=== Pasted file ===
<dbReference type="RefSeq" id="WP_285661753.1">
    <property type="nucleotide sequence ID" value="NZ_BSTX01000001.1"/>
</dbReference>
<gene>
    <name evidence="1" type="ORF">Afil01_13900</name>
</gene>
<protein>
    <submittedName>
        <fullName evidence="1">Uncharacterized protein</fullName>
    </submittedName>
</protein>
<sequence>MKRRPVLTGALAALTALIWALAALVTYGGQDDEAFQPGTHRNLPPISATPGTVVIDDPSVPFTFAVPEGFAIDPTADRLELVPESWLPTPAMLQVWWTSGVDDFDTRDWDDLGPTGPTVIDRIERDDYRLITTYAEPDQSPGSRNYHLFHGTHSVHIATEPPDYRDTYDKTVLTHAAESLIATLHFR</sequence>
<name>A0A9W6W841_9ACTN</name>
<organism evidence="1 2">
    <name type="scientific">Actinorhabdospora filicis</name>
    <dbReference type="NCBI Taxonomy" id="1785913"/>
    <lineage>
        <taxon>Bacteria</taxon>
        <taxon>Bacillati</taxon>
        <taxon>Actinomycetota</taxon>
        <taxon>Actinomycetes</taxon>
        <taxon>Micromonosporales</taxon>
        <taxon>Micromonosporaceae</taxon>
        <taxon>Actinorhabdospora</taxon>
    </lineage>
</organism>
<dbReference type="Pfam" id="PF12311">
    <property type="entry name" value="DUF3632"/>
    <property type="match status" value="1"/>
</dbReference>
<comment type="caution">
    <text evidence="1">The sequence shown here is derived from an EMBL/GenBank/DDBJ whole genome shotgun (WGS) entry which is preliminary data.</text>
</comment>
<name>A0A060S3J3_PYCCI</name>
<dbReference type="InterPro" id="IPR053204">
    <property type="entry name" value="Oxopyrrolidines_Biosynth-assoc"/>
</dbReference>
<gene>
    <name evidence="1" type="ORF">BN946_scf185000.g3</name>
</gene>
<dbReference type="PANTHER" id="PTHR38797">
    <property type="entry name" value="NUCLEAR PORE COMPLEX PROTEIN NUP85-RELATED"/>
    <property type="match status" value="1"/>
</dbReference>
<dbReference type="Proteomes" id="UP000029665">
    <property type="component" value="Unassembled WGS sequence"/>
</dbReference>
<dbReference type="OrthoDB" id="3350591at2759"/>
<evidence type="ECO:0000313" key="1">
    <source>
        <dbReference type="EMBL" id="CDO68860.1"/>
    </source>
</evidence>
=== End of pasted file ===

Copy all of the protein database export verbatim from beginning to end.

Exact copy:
<dbReference type="RefSeq" id="WP_285661753.1">
    <property type="nucleotide sequence ID" value="NZ_BSTX01000001.1"/>
</dbReference>
<gene>
    <name evidence="1" type="ORF">Afil01_13900</name>
</gene>
<protein>
    <submittedName>
        <fullName evidence="1">Uncharacterized protein</fullName>
    </submittedName>
</protein>
<sequence>MKRRPVLTGALAALTALIWALAALVTYGGQDDEAFQPGTHRNLPPISATPGTVVIDDPSVPFTFAVPEGFAIDPTADRLELVPESWLPTPAMLQVWWTSGVDDFDTRDWDDLGPTGPTVIDRIERDDYRLITTYAEPDQSPGSRNYHLFHGTHSVHIATEPPDYRDTYDKTVLTHAAESLIATLHFR</sequence>
<name>A0A9W6W841_9ACTN</name>
<organism evidence="1 2">
    <name type="scientific">Actinorhabdospora filicis</name>
    <dbReference type="NCBI Taxonomy" id="1785913"/>
    <lineage>
        <taxon>Bacteria</taxon>
        <taxon>Bacillati</taxon>
        <taxon>Actinomycetota</taxon>
        <taxon>Actinomycetes</taxon>
        <taxon>Micromonosporales</taxon>
        <taxon>Micromonosporaceae</taxon>
        <taxon>Actinorhabdospora</taxon>
    </lineage>
</organism>
<dbReference type="Pfam" id="PF12311">
    <property type="entry name" value="DUF3632"/>
    <property type="match status" value="1"/>
</dbReference>
<comment type="caution">
    <text evidence="1">The sequence shown here is derived from an EMBL/GenBank/DDBJ whole genome shotgun (WGS) entry which is preliminary data.</text>
</comment>
<name>A0A060S3J3_PYCCI</name>
<dbReference type="InterPro" id="IPR053204">
    <property type="entry name" value="Oxopyrrolidines_Biosynth-assoc"/>
</dbReference>
<gene>
    <name evidence="1" type="ORF">BN946_scf185000.g3</name>
</gene>
<dbReference type="PANTHER" id="PTHR38797">
    <property type="entry name" value="NUCLEAR PORE COMPLEX PROTEIN NUP85-RELATED"/>
    <property type="match status" value="1"/>
</dbReference>
<dbReference type="Proteomes" id="UP000029665">
    <property type="component" value="Unassembled WGS sequence"/>
</dbReference>
<dbReference type="OrthoDB" id="3350591at2759"/>
<evidence type="ECO:0000313" key="1">
    <source>
        <dbReference type="EMBL" id="CDO68860.1"/>
    </source>
</evidence>